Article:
IMDb > Return from the River Kwai (1989)
Return from the River Kwai
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Return from the River Kwai (1989) More at IMDbPro »

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Overview

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Down 4% in popularity this week. See why on IMDbPro.
Director:
Writers (WGA):
Joan Blair (book) and
Clay Blair Jr. (book) ...
(more)
Contact:
View company contact information for Return from the River Kwai on IMDbPro.
Release Date:
13 July 1989 (West Germany) See more »
Genre:
Plot:
A group of war prisoners from the Kwai bridge building camp undertake a harsh journey to Japan. Full summary » | Add synopsis »
Plot Keywords:
User Reviews:
Nothing for David Lean to have lost any sleep over See more (15 total) »

Cast

  (in credits order) (verified as complete)

Timothy Bottoms ... Seaman Miller

Nick Tate ... Lt. Commander Hunt

George Takei ... Lieutenant Tanaka

Edward Fox ... Major Benford
Paul Holm ... Benford's Patient

Chris Penn ... Lieutenant Crawford (as Christopher Penn)
Ronnie Lazaro ... Boonrod
Richard Graham ... Sergeant Perry

Tatsuya Nakadai ... Major Harada

Denholm Elliott ... Colonel Grayson
Anna Maria Tirol ... Meo Girl
Andres Tepongco ... Anon
Masato Nagamori ... Lieutenant Yamashita
Pierre Valderon ... Frenchman in Saigon
Patricia Edmondson ... Lady in Saigon
Sheila McLaglen ... Lady in Saigon
Lolita Mirpuri ... Lady in Saigon
Simplicio Cahilig ... Old Vietnamese Man
Sachiko Inoue ... Japanese Mother
Ryusuke Inoue ... Japanese Boy
Jimmy Guerrero ... Japanese Businessman
Etsushi Takahashi ... Captain Ozawa

Michael Dante ... Commander Davidson

Alexander Blaise ... Exec. Officer Clancy (also as Alexandre Blaise also) (as Blaise Alexandre)

Michael Kostroff ... Radio Man in submarine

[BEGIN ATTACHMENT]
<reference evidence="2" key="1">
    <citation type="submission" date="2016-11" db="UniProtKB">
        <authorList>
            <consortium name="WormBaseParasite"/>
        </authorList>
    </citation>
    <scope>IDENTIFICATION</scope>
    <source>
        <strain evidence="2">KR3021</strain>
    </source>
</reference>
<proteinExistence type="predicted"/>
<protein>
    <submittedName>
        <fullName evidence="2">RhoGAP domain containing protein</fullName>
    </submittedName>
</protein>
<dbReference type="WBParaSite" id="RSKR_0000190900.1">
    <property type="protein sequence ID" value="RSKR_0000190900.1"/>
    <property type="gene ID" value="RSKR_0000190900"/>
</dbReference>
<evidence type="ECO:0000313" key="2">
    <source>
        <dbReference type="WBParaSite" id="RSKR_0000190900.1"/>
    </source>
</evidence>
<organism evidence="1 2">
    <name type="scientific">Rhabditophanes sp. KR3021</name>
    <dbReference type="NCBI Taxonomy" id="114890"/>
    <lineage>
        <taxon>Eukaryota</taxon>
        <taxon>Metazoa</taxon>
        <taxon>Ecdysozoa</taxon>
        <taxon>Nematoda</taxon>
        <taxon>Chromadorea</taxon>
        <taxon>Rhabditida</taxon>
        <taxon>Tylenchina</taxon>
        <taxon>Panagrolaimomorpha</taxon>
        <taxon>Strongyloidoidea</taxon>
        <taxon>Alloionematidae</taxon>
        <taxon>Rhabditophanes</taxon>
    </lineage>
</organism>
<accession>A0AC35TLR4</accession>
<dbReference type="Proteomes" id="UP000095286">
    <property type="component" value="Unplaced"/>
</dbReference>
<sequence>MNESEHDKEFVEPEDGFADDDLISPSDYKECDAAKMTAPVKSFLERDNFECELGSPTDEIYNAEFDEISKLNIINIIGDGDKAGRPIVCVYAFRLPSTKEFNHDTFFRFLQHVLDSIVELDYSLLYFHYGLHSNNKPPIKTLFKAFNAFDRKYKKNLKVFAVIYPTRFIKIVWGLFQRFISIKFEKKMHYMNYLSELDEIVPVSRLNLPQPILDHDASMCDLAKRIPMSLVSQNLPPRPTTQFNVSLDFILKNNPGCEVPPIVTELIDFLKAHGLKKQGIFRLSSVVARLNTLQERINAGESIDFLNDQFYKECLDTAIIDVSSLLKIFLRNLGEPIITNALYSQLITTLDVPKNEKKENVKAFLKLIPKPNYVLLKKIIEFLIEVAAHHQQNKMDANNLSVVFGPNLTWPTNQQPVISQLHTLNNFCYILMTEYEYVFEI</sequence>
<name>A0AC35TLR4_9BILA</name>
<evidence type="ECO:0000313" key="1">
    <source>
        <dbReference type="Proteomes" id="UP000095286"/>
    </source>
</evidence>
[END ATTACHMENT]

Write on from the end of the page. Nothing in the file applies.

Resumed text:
Motoko Kobayashi ... Japanese Soldier
Masachi Tomori ... Japanese Soldier
Koji Kato ... Japanese Soldier
Kashinobu Shibata ... Japanese Soldier
rest of cast listed alphabetically:
Anders Carlsson ... British POW / soldier (uncredited)
Eric Hahn ... POW (uncredited)
James McKenzie ... POW (uncredited)

Directed by
Andrew V. McLaglen 
 
Writing credits
(WGA)
Joan Blair (book "Return from the River Kwai") and
Clay Blair Jr. (book "Return from the River Kwai")

Sargon Tamimi (screenplay) and
Paul Mayersberg (screenplay)

Produced by
Daniel Unger .... executive producer
Kurt Unger .... producer
 
Original Music by
Lalo Schifrin 
 
Cinematography by
Arthur Wooster (director of photography)
 
Film Editing by
Alan Strachan 
 
Production Design by
Michael Stringer 
 
Production Management
Clive Challis .... production manager
Joey Romero .... production manager (uncredited)
 
Second Unit Director or Assistant Director
James Devis .... second unit director
Christopher Newman .... first assistant director (uncredited)
Gene Rose Singson .... second assistant director (uncredited)
 
Art Department
Saul Bass .... poster designer (uncredited)
 
Sound Department
John Hayward .... sound re-recording mixer (uncredited)
William Trent .... footsteps editor (uncredited)
 
Stunts
Nigel Williams .... stunt performer (uncredited)
 
Camera and Electrical Department
James Devis .... second unit cameraman
James Devis .... director of photography: second unit (uncredited)
Mike Frift .... camera operator: second unit (uncredited)
 
Music Department
Kitarô .... composer: Japanese theme (as Kitaro)